For some, the steady shuffle of life after college has left the years spent in that slightly dingy room above the South Campus Dining Hall a bit smeared around the edges.
But how could they forget the night the cops showed up at a newsroom party after a couple of people decided to launch an old typewriter out a window? What about election night in 1968, when a hard-pressed editor coming up against a deadline OK’d the next day’s print paper to announce — incorrectly — that it looked as if the next president could be decided by the House of Representatives?
They’re eager to recount the D.P. Dough feasts, the impromptu rooftop concerts, the couch of questionable origins that was probably flecked with questionable substances. And they recall the screw-ups. The times they let their readers down.
Most of all, though, the alumni of The Diamondback remember what it was like to have a scrappy student newspaper utterly consume their lives — the sort of exuberant, sometimes delirious level of devotion required to capture life at the University of Maryland.
Things will be a bit different at the paper after this week. After years of watching its print circulation steadily drop, The Diamondback will become an online-only publication.
Even journalists are prone to sentimentality when endings are in sight. So, as the weeks before the final print edition ticked by, former Diamondbackers revisited their years at the paper — the stories that shaped campus, the experiences that shaped their lives and how things will change moving forward.
“It’s just a time in my life that I’m gonna remember forever,” said Mike King, the paper’s editor in chief from 2013 to 2014. “You know, the specific details of the technical things like working with the copy editing software, calling the printing press and that kind of stuff — that’s part of it. But the main part is just the memories and learning and growing and meeting people.”
“And I think it’s a really beautiful thing.”
Diamondback staffers work in the newsroom in the early 1980s (Diamondback Archives)
Jerry Ceppos remembers how heavily the Vietnam War hung over the campus in the 1960s. Even students who weren’t facing the draft were scared for their brothers, their boyfriends.
And just as the war consumed the thoughts of everyone on campus, Ceppos said it seemed to consume The Diamondback’s coverage.
“It was a shared experience in every sense of the word,” said Ceppos, who was editor in chief from 1967 to 1968. “So it was a story that affected all of us more than most stories.”
In the end, these kinds of stories are the ones that reporters and editors remember: the ones that tore at the fabric of campus life and broke the heart of the community. They remember the ones they reported even as grief or fear spun through their own lives and the ones that shocked administrators into action.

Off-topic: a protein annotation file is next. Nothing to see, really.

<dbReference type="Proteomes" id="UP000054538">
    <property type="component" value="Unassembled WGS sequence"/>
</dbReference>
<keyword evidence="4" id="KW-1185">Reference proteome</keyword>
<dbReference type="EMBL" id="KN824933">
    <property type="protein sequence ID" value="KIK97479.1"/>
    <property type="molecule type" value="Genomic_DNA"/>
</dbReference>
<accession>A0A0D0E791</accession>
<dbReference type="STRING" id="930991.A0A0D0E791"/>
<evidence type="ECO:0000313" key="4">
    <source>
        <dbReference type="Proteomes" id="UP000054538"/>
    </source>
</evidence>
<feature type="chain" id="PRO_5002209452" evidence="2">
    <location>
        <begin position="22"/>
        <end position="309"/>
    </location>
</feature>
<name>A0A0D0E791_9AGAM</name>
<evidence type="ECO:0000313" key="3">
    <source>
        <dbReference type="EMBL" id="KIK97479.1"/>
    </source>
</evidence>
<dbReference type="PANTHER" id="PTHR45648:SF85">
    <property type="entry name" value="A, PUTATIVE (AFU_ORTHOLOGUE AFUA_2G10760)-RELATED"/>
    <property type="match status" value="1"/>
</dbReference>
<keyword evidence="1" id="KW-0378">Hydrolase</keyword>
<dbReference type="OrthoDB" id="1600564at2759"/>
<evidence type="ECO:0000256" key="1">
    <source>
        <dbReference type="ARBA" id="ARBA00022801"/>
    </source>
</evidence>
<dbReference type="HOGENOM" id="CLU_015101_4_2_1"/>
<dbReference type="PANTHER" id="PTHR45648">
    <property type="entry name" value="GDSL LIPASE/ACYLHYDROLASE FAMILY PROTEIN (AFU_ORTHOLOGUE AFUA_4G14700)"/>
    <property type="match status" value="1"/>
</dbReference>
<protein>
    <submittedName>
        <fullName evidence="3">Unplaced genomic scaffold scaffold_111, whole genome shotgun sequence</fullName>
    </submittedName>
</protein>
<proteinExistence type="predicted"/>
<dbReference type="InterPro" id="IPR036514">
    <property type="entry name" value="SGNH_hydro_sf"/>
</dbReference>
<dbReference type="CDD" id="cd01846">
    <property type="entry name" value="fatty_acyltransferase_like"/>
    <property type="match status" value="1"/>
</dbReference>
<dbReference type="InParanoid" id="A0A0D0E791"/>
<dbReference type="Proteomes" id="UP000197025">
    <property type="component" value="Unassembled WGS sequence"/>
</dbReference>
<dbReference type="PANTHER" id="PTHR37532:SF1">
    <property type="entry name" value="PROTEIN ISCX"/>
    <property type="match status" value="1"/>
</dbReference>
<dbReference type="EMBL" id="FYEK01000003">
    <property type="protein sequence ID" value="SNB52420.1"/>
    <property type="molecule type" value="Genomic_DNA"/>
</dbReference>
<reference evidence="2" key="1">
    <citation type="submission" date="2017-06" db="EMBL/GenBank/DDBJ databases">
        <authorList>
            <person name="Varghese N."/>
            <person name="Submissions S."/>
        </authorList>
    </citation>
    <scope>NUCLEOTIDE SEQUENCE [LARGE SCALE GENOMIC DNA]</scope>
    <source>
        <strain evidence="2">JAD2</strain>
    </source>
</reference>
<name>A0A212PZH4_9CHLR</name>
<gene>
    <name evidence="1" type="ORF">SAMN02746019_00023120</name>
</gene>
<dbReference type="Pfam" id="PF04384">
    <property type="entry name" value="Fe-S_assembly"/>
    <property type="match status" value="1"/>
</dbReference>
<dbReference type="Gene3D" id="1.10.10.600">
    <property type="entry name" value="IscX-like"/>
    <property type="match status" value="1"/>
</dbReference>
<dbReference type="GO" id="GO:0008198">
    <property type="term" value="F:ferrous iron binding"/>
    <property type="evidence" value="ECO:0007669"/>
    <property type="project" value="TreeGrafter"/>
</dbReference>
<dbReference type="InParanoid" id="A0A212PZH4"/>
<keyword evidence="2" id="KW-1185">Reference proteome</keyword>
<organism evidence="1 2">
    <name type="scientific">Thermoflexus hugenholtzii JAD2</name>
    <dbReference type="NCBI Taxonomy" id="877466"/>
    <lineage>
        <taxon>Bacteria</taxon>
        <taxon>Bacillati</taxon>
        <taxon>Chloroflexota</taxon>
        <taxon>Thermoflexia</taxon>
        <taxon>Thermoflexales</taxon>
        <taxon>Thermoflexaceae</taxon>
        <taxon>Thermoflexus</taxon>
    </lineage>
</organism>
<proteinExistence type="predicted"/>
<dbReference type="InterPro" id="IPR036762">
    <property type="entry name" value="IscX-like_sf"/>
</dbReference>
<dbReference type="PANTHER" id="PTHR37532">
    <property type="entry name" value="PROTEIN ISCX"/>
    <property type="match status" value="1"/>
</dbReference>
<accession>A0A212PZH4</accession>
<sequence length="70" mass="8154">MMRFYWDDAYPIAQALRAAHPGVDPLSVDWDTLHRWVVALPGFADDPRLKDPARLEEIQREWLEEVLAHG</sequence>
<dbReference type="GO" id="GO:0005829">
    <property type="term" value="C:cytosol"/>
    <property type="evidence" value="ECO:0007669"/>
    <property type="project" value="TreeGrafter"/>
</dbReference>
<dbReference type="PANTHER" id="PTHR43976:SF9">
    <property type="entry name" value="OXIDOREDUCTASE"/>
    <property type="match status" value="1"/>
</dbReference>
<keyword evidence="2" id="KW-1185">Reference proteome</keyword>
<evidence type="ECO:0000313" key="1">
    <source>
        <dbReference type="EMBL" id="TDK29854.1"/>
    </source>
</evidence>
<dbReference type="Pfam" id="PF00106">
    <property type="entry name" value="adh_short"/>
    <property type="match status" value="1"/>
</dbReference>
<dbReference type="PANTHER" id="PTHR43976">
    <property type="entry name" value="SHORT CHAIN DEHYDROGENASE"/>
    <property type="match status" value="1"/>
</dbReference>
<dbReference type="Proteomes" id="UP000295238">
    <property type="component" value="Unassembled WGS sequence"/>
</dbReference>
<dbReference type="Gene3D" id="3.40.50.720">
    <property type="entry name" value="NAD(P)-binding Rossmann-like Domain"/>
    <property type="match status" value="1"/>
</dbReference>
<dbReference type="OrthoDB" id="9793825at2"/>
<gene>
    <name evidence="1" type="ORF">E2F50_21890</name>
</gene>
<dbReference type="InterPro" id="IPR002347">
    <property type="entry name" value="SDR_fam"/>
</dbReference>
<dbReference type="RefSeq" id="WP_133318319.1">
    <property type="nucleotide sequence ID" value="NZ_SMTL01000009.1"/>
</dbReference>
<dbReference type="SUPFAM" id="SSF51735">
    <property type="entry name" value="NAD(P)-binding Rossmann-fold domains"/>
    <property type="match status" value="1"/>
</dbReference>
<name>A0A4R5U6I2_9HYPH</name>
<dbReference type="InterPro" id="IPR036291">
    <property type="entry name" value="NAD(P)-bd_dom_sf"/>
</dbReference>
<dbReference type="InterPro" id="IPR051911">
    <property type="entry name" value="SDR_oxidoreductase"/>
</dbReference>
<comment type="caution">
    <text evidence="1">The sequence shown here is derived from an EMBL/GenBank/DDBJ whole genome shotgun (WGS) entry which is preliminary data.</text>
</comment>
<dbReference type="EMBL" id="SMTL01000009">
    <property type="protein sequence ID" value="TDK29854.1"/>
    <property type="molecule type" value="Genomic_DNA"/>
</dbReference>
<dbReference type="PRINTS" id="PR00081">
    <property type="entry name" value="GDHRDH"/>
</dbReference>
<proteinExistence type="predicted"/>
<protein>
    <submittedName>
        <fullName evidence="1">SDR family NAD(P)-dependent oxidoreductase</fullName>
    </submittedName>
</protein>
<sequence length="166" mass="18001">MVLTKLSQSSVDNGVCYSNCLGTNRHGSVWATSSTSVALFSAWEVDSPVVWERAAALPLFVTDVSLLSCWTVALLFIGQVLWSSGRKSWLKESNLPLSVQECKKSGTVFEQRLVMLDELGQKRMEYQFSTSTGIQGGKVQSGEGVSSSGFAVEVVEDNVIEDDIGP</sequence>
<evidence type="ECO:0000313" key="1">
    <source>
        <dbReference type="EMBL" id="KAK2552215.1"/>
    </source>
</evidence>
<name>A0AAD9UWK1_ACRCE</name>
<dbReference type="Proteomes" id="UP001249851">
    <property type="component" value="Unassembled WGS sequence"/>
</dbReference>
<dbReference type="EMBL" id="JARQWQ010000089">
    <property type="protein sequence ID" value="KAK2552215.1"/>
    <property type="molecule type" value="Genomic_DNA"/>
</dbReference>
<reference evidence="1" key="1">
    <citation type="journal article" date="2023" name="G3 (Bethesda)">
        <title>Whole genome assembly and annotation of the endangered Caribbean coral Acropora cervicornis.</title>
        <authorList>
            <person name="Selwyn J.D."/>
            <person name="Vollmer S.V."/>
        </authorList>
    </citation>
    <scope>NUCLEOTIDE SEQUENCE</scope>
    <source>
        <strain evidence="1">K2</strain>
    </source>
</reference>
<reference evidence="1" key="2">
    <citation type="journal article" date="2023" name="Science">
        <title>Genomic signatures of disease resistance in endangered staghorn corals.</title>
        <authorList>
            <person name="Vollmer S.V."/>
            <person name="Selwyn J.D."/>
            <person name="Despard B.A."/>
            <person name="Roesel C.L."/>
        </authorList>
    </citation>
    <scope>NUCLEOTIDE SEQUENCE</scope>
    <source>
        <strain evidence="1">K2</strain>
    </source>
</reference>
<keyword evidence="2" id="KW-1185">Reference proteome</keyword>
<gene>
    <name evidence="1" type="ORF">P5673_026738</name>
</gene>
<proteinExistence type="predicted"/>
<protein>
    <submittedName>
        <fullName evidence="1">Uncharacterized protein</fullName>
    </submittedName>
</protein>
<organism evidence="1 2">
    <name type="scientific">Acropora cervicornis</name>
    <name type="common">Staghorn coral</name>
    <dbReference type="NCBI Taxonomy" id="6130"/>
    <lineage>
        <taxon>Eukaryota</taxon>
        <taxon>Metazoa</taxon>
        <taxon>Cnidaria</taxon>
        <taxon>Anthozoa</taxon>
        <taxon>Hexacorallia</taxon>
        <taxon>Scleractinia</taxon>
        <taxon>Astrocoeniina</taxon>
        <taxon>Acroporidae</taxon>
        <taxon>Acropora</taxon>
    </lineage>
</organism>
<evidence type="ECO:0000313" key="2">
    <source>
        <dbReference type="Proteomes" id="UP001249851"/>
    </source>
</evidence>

But they remember moments of softness, too.
Maria Stainer describes her favorite memory from the many years she spent at The Diamondback as the time she helped cover a poetry reading from Gwendolyn Brooks. At first, she remembered, the audience was quiet as the small woman stepped up to the podium.
Then, like a “Sun god” busting into the room, Terps basketball superstar Len Bias strolled in, clutching a bouquet of pink carnations and daisies and wearing a navy blue suit. He presented the flowers to Brooks and gave her a kiss on the cheek — prompting the crowd to jump to their feet, yelling and cheering. Brooks, Stainer remembers, smiled ear-to-ear.
Stainer was still working at the paper when Bias died due to a cocaine overdose in the summer of 1986, just two days after he’d been drafted by the Boston Celtics.
Bias’s funeral service was the last thing Matt Wascavage ever photographed for The Diamondback. It was a surreal experience, said Wascavage, who worked at the paper from 1982 to 1986.
“It’s sort of one of the times that, [when] I look back at The Diamondback, that I remember pretty vividly,” he said. “I remember being up on the top of the hill of the chapel, where we were, standing across the street. Just being there.”
Another moment burned into Wascavage’s memory is the Challenger space shuttle explosion in January 1986, killing all seven crew members. One of them, Judith Resnik, earned her doctoral degree at this university’s engineering school.
Wascavage had photographed her once, he remembered. Since the science reporter had been late to the interview, Wascavage had spent some time alone with the astronaut, snapping pictures and listening to her stories.
On that day in January, Wascavage remembers watching the explosion on his television at home and taking in what had happened. Then, he pulled his things together and headed over to the newsroom.
When Jaclyn Borowski thinks back to her years at The Diamondback, though, she doesn’t recall a time of sadness — instead, she remembers unbridled joy.
It was Nov. 4, 2008, the night Barack Obama was elected president. A horde of students charged through campus, shouting and cheering. Borowski doesn’t know when they gathered exactly or where they came from.
“I think students were just so happy. It was such a big moment that they just wanted to celebrate with other people,” said Borowski, who worked at the paper from 2007 to 2011. “It seemed like they just had a bunch of energy and they didn’t know what to do with it.”
They wound up sending the paper late that night, Borowski, said. Way past deadline.
But when all was said and done, another editor brought Borowski home. As they drove back to her dorm, dawn began to break.
In the beginning, Mike King wasn’t exactly Laura Blasey’s favorite person at The Diamondback. He was just some weird, bald guy who liked to coordinate newsroom D.P. Dough orders.
Then, in the fall of 2012, she got him for a Secret Santa gift exchange. She bought him a D.P. Dough gift card and a box of Cheez-Its — and he freaked out. Hugging the Cheez-Its to his chest, King shouted out, “My wife!”